[time-nuts] Safely getting the electrical length of a connected antenna feedline

Chuck Harris cfharris at erols.com
Tue Aug 9 08:37:38 EDT 2016

If you have *the* active antenna, it is pretty easy to
make a little quadrapole circularly polarized antenna out
of a couple of pieces of 141 semi-riged coax, and to transmit
signal into the active GPS antenna, and measure the signal
coming out of the active GPS antenna.

If you don't have the actual antenna being used, you could
get close by using another of the same type and manufacture.

I tested all of my GPS antennas that way for gain, as a way
to be sure that they were functioning properly, but there is
no reason that you couldn't use a VNA to test them for phase
delay, group delay, whatever you desire.

You could even modulate your sweep generator with a pulse,
detect the pulse with a diode, and measure the delay with
your oscilloscope.

-Chuck Harris

Dr. David Kirkby (Kirkby Microwave Ltd) wrote:
> On 8 Aug 2016 21:23, "Bob Camp" <kb8tq at n1k.org> wrote:
>> Hi
>> An even more significant question:
>> Is it worth doing?
>> Your antenna and module could easily have delays
>> in the 40 ns range. It has no impact on a “frequency” GPSDO. It is one of
> a number of static offsets in a time transfer system.
>> Even the NIST level outfits seem to have issues coming up with a purely
> mathematical answer to “what is the offset”.
> I thought i might be possible to do this with a VNA, and a test antenna
> located a known distance apart. So I asked in the Keysight forum on 8th Feb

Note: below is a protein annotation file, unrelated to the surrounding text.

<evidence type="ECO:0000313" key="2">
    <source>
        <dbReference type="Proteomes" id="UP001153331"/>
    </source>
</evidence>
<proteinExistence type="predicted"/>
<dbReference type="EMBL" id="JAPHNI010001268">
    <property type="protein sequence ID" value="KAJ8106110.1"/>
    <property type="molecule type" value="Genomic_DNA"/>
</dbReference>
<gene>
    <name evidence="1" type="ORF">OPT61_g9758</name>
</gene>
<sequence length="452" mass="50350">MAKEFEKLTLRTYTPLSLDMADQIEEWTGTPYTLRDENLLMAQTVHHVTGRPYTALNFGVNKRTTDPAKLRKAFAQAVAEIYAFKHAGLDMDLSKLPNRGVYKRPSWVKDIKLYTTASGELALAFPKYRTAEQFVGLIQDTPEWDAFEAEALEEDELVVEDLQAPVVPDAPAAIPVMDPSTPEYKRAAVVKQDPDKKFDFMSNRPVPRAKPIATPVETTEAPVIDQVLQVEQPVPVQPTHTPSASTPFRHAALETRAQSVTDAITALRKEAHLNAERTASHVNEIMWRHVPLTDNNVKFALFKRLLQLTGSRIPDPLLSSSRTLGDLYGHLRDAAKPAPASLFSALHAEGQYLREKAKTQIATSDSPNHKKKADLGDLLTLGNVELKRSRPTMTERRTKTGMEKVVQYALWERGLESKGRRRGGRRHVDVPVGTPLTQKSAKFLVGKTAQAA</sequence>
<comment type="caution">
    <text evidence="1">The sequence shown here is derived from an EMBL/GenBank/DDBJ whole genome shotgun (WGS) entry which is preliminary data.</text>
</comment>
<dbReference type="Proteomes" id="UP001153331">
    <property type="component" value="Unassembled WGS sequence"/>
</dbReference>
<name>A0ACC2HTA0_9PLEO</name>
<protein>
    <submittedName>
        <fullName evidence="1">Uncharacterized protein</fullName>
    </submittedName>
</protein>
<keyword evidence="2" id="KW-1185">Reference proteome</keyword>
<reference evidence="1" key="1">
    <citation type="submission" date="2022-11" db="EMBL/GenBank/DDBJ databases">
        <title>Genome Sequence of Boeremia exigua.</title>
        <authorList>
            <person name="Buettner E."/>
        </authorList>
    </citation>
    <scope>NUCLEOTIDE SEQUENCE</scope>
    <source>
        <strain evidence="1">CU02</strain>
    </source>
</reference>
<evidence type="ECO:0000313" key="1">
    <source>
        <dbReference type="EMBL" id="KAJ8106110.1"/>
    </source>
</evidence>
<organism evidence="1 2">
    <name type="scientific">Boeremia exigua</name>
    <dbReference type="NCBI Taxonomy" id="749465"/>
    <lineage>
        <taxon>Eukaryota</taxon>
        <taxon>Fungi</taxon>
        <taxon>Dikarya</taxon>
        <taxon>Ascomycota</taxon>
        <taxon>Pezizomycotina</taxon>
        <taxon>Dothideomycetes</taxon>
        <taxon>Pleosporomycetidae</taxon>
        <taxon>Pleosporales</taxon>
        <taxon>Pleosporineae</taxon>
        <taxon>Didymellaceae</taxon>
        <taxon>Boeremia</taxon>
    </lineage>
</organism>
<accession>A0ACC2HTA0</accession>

> 2015
> https://community.keysight.com/thread/23082
> There's a replay by Dr_Joel, who is a VNA guru. Dr. Joel Dunsmore,
> suggesting the use of the group delay function. In one sentence he wrote
> "What is the level of delay accuracy you are looking to achieve.  With this
> method, 1 nsec is reasonable, but if you need 100 psec or 10 psec, then we
> will have to be much more careful."
> The thread never got a complete solution, but it might help if other look
> at that, and perhaps start another thread on a similar topic, as that one
> is very old. However, if you don't have a VNA, I would not bother asking,
> as you are not going to get a response (no pun intended), to a non-VNA
> question on a VNA forum.
> But IF it was possible to determine the delay through the antenna/filter
> within a ns, it would make measurements of coax length useful, whereas as
> Bob said, it is pointless unless you know the characteristics of the active
> antenna.
> I don't know if there would be a way of generating a pulse and feeding that
> into two antenna
> 1) Active one.
> 2) Passive one at the same distance, and same length of cable.
> The pulse should arrive at the same time if the two antennas had equal
> delay. But the signal from the active one will arrive later due to the
> delay. That might be possible to see on a scope.
> I think assuming that the delay in the active antenna can't be measured is
> maybe an assumption that is untrue. You could perhaps do better if you
> built your own antenna, and characterized the SAW filter separately.
> Dave
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